"We got scoring chances and pucks around the net and we did not capitalize on them when we needed to," said Pittsburgh coach Dan Bylsma. "They got timely goals and they got goals in and around our net and ended up with the victory."
"Instead of hitting the post, we have to hit the net," said Gill. "Hockey is a funny game, and we have to make the bounces go our way. But, you know, it takes a lot of hard work, and we've got to stick to it, and make sure that we're in the right position to get the bounces."
The Penguins fell behind 2-0 in the series with their series with the Washington Capitals, but found a way to fight back and take the series in seven.
"It's frustrating, but that's playoff hockey, said Crosby. "You look back to Washington and it's basically the same thing," said Crosby. "We're pretty happy with our first two games and it could have gone either way, but it didn't and we're down 0-2. They were strong at home, now we have to do our job at our rink."
The Red Wings came out strong in the opening minutes of Game 2, but the Penguins gradually gained control. Pittsburgh took 11 of the final 12 shots in the first period and Chris Osgood was forced to make several tough stops.
"By no means can we say that we outplayed them," said Osgood. "The first two games they have given us everything we can handle."
"We played two good games," said Penguins' Pascal Dupuis. "We (outshot) them in two games. If we keep playing well, the hockey gods are going to be on our side."
Osgood has looked sharp, coming up big for the Wings in again in Game 2. He stopped 31 shots and kept the high-powered Penguins offence at bay for a second consecutive night. The lone blemish on Saturday night for the veteran goaltender came late in the first period during a scrum in front of the net. Malkin was credited with the power play goal after Wings' defenceman Brad Stuart knocked the puck in as he tried to clear it.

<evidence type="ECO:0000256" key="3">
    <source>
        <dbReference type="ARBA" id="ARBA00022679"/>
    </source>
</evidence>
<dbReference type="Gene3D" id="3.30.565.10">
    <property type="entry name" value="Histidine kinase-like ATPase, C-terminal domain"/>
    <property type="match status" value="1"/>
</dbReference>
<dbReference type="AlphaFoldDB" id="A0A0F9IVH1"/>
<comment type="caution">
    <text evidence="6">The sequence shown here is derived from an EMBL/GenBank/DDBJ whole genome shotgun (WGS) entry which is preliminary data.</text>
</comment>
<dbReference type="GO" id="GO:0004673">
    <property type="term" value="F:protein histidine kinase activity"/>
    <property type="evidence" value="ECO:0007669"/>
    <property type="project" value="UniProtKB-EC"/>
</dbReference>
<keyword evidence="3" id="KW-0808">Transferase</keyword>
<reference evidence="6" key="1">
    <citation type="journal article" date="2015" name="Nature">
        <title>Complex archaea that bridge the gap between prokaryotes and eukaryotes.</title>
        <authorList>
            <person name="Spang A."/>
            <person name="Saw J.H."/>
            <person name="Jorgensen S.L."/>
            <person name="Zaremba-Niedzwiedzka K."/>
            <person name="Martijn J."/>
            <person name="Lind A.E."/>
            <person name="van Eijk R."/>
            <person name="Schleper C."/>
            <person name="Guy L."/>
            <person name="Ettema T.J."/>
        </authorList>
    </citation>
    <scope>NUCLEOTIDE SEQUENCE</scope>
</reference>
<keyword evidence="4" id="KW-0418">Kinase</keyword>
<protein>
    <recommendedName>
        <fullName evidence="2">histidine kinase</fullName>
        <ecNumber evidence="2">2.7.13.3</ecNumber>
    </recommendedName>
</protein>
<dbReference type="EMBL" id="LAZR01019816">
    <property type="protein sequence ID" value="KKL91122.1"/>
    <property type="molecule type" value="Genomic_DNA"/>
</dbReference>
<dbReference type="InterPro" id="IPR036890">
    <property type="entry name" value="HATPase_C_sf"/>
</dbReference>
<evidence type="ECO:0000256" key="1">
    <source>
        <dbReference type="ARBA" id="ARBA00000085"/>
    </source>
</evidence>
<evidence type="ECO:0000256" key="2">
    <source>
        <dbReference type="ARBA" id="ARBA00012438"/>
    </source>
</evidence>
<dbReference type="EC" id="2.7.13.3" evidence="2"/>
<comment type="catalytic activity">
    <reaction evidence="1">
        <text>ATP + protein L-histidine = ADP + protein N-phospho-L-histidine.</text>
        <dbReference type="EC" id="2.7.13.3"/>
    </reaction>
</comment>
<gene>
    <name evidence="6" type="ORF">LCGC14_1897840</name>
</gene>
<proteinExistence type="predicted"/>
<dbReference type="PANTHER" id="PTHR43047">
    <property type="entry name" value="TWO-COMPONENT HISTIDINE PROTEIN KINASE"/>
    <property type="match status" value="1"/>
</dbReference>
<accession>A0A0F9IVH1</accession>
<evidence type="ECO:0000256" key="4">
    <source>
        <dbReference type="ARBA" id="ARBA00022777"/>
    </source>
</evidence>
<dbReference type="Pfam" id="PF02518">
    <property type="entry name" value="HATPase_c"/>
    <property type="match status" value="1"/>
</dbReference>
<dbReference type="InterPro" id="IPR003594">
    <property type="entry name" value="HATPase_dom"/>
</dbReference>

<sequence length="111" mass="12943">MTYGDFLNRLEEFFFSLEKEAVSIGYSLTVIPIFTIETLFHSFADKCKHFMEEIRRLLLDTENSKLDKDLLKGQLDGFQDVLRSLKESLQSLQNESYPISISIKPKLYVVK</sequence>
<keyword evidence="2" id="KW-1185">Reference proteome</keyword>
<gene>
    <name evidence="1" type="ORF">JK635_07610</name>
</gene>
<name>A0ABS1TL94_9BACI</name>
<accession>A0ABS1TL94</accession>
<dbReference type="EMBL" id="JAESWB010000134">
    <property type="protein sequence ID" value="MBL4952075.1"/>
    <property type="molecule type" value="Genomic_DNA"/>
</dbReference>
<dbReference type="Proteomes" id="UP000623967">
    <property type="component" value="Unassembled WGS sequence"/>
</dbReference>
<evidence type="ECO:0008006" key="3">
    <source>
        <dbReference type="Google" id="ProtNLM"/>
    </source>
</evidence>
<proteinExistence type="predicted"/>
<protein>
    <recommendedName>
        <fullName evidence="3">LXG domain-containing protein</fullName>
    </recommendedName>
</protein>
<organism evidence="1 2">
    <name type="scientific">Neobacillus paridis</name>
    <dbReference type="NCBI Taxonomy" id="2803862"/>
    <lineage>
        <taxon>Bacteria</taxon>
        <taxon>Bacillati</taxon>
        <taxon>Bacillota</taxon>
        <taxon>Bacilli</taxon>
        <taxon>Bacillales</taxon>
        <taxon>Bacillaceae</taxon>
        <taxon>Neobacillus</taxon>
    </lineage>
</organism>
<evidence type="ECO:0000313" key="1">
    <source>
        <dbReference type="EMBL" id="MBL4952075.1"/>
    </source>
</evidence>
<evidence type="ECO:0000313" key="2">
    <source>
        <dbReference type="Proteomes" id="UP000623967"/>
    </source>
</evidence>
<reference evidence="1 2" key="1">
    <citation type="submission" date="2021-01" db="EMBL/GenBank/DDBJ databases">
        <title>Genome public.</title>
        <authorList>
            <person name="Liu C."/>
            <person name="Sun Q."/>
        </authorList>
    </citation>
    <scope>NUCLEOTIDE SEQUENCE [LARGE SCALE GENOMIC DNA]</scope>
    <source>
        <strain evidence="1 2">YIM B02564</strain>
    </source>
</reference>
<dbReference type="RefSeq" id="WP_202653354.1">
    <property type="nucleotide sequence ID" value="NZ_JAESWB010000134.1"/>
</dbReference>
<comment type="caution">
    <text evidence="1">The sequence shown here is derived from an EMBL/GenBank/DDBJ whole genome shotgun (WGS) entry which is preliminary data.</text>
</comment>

Detroit set the tempo for much of the second period as they put steady pressure on Penguins' Marc-Andre Fleury. Jonathan Ericsson pulled Detroit even when he beat Fleury on a shot from the point early in the frame. Darren Helm won a faceoff in the Pittsburgh zone and Jiri Hudler fed Ericsson at the point.
Ericsson had his appendix removed before Game 5 of the Western Conference final against the Chicago Blackhawks, but was back in time for Game 1 of the Stanley Cup final.
The Red Wings took the lead after Valtteri Filppula flicked a backhand from an odd angle over Fleury just before the midway point of the second.
The Penguins came close to drawing even with less than five minutes left in the second when Sidney Crosby fed Bill Guerin at the side of the Detroit goal. Osgood came across to get his stick in the way of Guerin's shot, knocking it wide.
"They had a lot of chances, they created a lot," Zetterberg said. "[Osgood] played good again and it saved us."
The Red Wings gave themselves some breathing room early in the third. With the rest of his mates on a line change, rookie Justin Abdelkader fired a puck toward the Pittsburgh net. Although Fleury got a hand on the puck, he could not keep it out and the Wings took a two-goal lead early in the third. Abdelkader scored his first NHL goal on Saturday in Game 1.